Thursday, October 22, 2009

Groucho Marx Had It Right

I'm going to take a leap of faith here and assume you have a Facebook account. I tend to run roughly a half-decade behind the rest of the world in using the latest technological advancements, and I have a Facebook page, so I'm going to go ahead and assume you do, too.

So you know those little blocky ads that run down the right side of the Facebook page? I'm sure you've seen them, they promise a coupon a day to eat out cheap in [Insert name of the closest city to wherever your IP address is located here], or show some hot chick toting a machine gun in an attempt to get you to play Mafia Wars, or promise to teach you how to self-publish your book (Fifty marketing tips!)

As near as I can determine, they seem to run in a kind of rotation, depending upon some AI determination of what your interests are. Somehow the collective computer intelligence of the web determined that I'm a writer, so I get those self-publishing ones a lot. Or maybe they're completely random, I don't really know, although I doubt it - what would be the point of touting self-publishing to someone who doesn't even read books, much less write them?

Anyway, my favorite little blocky ad that shows up on the right side of my Facebook page every now and then is the one that advises me, "Authors Get Honored Now. Find out if you're eligible to be included in the prestigious Cambridge Who's Who Registry of Distinguished Individuals."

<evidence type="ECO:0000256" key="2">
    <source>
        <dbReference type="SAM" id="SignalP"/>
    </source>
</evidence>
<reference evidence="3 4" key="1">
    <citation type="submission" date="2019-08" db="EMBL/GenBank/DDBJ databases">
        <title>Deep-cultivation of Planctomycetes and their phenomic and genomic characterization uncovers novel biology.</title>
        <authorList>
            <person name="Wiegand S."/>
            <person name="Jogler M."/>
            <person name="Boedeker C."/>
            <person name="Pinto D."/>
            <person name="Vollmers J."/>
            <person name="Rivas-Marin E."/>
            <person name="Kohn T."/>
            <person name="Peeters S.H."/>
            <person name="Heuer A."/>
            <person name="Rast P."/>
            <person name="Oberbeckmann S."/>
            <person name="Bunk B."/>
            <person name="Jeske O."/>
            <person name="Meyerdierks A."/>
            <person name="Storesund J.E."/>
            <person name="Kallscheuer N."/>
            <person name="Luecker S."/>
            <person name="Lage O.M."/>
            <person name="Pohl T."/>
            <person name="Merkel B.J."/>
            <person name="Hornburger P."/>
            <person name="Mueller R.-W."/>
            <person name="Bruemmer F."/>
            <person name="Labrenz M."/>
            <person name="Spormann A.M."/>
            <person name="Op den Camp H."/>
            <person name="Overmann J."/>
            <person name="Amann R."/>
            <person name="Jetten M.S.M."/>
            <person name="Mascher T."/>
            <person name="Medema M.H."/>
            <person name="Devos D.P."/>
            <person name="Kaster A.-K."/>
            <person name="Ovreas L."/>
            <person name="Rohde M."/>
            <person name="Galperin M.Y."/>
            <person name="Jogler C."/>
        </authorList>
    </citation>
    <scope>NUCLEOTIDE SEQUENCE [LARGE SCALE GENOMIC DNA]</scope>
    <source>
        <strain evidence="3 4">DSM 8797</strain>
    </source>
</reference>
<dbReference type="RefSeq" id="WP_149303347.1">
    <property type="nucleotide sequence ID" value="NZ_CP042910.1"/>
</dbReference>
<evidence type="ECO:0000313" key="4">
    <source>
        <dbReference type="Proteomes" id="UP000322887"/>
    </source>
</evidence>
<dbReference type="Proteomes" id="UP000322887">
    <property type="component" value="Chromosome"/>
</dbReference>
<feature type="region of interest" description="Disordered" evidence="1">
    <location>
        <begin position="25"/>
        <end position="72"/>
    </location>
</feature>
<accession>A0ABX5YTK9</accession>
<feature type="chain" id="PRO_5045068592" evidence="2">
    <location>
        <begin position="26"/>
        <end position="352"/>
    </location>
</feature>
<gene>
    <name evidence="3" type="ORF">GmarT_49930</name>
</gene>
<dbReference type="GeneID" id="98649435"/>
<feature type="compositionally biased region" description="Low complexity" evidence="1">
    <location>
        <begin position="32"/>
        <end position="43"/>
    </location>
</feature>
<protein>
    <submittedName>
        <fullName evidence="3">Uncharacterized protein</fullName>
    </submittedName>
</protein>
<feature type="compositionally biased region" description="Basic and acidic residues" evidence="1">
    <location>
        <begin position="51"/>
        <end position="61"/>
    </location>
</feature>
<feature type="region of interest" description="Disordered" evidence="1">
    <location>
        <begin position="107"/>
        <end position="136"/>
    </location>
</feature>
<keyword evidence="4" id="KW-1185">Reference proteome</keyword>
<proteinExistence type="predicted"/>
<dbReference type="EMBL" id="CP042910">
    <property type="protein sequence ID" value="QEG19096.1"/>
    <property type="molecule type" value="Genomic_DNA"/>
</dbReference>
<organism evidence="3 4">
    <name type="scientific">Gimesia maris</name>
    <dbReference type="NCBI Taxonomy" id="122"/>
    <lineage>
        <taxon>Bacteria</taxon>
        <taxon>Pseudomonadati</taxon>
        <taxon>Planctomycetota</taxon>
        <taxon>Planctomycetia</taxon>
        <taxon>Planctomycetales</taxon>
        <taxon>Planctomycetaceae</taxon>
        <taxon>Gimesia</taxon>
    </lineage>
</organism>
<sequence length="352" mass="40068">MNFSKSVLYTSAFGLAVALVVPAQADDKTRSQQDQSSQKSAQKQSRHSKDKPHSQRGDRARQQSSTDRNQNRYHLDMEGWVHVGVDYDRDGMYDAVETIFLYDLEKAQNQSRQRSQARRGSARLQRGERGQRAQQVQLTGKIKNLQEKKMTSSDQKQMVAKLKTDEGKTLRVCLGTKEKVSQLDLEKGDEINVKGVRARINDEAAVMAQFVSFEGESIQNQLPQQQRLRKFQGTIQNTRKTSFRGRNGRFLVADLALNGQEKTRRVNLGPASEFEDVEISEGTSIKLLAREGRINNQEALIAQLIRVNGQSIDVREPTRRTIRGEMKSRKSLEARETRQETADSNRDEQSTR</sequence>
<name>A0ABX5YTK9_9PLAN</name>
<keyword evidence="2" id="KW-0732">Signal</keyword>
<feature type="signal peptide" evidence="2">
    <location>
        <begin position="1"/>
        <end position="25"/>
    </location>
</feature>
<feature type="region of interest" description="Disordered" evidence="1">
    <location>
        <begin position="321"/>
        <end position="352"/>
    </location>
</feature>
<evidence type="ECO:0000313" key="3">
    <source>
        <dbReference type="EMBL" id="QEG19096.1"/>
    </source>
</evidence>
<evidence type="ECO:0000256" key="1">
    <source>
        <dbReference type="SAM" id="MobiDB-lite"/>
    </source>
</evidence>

What an invitation! I can be "distinguished," perhaps even if I haven't actually done anything! Of course, if "Cambridge," whatever that means (Cambridge, England? Cambridge, Massachusetts? Some guy named Cambridge? Who knows?), is really willing to consider li'l ole me distinguished, isn't that sort of watering down the term to the point where it's damned near meaningless?

I've achieved a small amount of success placing short stories in print and online media, and I continue to write novels, feeling strongly that I will have success with them at some point, maybe even selling a few copies. But even I, as much as I like myself, find it hard to believe any of that makes me "distinguished."

Groucho Marx once famously said, "I don't want to belong to any club that will accept me as a member." That's more or less how I feel about angling to get myself placed in Cambridge's Who's Who Registry of Distinguished Individuals. What's the point, really? If you asked anyone who knows me to give you fifty separate words with which to describe me, I'm confident "Distinguished" wouldn't appear anywhere on anyone's list.

Disingenuous, maybe. Disappointing, perhaps, depending on who you asked. Distractable, certainly. Distinguished, not so much.

So, to the individual or individuals tasked with the unenviable job of determining just who the hell is worthy of inclusion in the the Who's Who Registry of Distingished Individuals (Author Division), I humbly offer this small tidbit of advice. Maybe you should stop paying for that little blocky ad in Facebook, and instead start, you know, actually reading people's work.

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